Zimbabwe and Botswana have improved collaboration in combating trans-boundary crime, thanks to the able leadership of Presidents Emmerson Mnangagwa and Mokgweetsi Masisi .
Botswana’s Minister of Defence and Security, Thomas Kagiso Mmusi, said this recently while addressing journalists, highlighting success against mushrooming white-collar crime, armed robberies, cross-border livestock rustling and drug trafficking across the region.
“We are pleased about progress achieved under the leadership of our focused Presidents,” said Minister Mmusi.
“We will all recall that since the advent of Covid-19, crime rate escalated. It is never an easy thing to fight coordinated criminal activities; but we are recording a lot of progress against these uncalled for activities. This, we owe to our steadfast Presidents who are working tirelessly against crime in our region. They need all our support for us to achieve their vision of a crime free region.”
Minister Mmusi also said that since Zimbabwe and Botswana achieved independence, the neighbouring landlocked countries have been enjoying close cooperation in defence and security.
“Our relationship with Zimbabwe is very good on the security sector. Our commissioners and commanders meet quite often, and as you know we have a yearly Bi-National Commission (BNC) which is chaired by both our Heads of State. This commission is good for our two countries as it strengthens our relationship,” said Minister Mmusi adding that he has a good working relationship with the Zimbabwean Minister of Defence, Oppah Muchinguri-Kashiri.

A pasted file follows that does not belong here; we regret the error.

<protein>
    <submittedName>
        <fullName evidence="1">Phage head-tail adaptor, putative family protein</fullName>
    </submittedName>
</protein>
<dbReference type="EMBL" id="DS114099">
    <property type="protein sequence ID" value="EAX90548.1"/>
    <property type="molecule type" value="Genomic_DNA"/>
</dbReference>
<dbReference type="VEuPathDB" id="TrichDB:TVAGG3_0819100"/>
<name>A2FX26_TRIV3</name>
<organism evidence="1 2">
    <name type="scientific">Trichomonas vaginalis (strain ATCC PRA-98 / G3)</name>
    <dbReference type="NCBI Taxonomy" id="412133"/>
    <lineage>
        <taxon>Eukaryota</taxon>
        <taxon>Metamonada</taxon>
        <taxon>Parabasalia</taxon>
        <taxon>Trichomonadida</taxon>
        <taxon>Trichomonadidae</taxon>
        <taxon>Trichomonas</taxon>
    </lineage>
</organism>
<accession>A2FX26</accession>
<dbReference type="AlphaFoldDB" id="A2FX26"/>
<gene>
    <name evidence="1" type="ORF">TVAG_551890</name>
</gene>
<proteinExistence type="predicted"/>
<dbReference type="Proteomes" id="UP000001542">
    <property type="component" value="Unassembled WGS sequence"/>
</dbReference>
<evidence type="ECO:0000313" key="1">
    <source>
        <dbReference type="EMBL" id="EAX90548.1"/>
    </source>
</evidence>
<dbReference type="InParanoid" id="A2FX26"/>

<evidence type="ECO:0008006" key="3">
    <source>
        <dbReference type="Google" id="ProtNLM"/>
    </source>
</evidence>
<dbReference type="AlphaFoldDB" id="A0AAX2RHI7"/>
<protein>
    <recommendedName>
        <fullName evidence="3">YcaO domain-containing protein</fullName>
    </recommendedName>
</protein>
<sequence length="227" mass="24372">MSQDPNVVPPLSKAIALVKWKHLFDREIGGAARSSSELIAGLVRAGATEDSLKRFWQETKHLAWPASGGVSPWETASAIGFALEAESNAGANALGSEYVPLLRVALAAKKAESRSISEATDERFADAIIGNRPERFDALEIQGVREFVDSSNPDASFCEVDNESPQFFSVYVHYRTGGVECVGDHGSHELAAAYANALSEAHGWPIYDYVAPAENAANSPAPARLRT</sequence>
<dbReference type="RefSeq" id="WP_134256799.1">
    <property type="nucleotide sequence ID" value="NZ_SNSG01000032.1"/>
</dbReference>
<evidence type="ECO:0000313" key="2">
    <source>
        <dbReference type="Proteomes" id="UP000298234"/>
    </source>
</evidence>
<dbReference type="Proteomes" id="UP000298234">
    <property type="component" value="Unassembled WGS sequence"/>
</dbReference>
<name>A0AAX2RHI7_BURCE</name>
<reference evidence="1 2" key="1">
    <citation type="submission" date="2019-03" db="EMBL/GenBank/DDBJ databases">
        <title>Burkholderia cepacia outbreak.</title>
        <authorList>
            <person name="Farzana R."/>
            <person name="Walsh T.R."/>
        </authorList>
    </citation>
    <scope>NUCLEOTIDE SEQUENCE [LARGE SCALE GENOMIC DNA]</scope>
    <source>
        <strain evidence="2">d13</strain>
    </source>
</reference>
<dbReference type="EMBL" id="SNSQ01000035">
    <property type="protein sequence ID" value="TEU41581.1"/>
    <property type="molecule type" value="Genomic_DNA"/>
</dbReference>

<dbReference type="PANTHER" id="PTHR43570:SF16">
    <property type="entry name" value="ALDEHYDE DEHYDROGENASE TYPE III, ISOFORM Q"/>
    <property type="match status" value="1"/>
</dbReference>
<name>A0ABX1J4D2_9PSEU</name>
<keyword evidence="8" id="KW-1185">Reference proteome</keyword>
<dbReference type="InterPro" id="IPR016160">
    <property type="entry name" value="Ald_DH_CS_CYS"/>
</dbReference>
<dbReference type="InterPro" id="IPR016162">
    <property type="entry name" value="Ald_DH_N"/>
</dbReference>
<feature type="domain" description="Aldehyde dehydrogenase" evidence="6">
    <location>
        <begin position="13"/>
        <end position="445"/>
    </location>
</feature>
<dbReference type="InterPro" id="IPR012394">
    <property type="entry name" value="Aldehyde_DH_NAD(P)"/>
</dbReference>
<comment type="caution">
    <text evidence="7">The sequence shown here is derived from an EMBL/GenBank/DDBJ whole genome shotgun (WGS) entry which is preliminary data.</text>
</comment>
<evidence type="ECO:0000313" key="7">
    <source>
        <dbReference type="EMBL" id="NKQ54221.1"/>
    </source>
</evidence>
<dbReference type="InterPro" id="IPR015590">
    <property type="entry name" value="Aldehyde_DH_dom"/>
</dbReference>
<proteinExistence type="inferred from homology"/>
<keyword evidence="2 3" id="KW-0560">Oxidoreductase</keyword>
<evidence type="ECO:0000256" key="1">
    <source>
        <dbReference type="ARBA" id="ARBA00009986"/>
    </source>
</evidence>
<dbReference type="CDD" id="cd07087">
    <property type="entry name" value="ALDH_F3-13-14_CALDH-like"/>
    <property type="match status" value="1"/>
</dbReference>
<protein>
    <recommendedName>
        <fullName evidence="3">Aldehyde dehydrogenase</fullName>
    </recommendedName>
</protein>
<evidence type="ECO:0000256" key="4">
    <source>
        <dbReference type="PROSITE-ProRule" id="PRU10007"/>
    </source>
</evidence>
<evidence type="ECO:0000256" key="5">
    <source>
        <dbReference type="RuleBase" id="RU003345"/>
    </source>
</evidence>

Previously, both Presidents Mnangagwa and Masisi have expressed satisfaction with their strong historical and fraternal relations and called for the consolidation of ties in defence and security matters.According to the Institute for Security Studies (ISS), the Southern African Development Community (SADC) is working on a comprehensive strategy to identify, understand and combat transnational organised crime in the region.
“SADC and its member states have separate protocols and strategies to address an array of growing cross-border threats including the smuggling of weapons, drugs and wildlife, as well as human trafficking. Related transnational crimes such as illicit financial flows and terrorism are also on the rise in the region,” reads a statement released by ISS in March this year titled: “Spotlight: A new SADC strategy to combat organized crime in Southern Africa”.
The statement further said that after the ENACT project released an INTERPOL assessment of organised crime in Southern Africa in 2018, the Southern African Regional Police Chiefs Cooperation Organisation (SARPCCO) recommended that the SADC Secretariat and INTERPOL develop a regional crime-combating plan.
Project ENACT seeks to analyse the scale of organised crime across the entire African continent and its impact on security, governance and development. The analysis serves to inform policy-makers and strengthen cooperation at the regional and international levels
Through this project, INTERPOL assists police in Africa to adopt proactive strategies to combat organized crime threats, facilitate information exchange and enhance their investigative skills.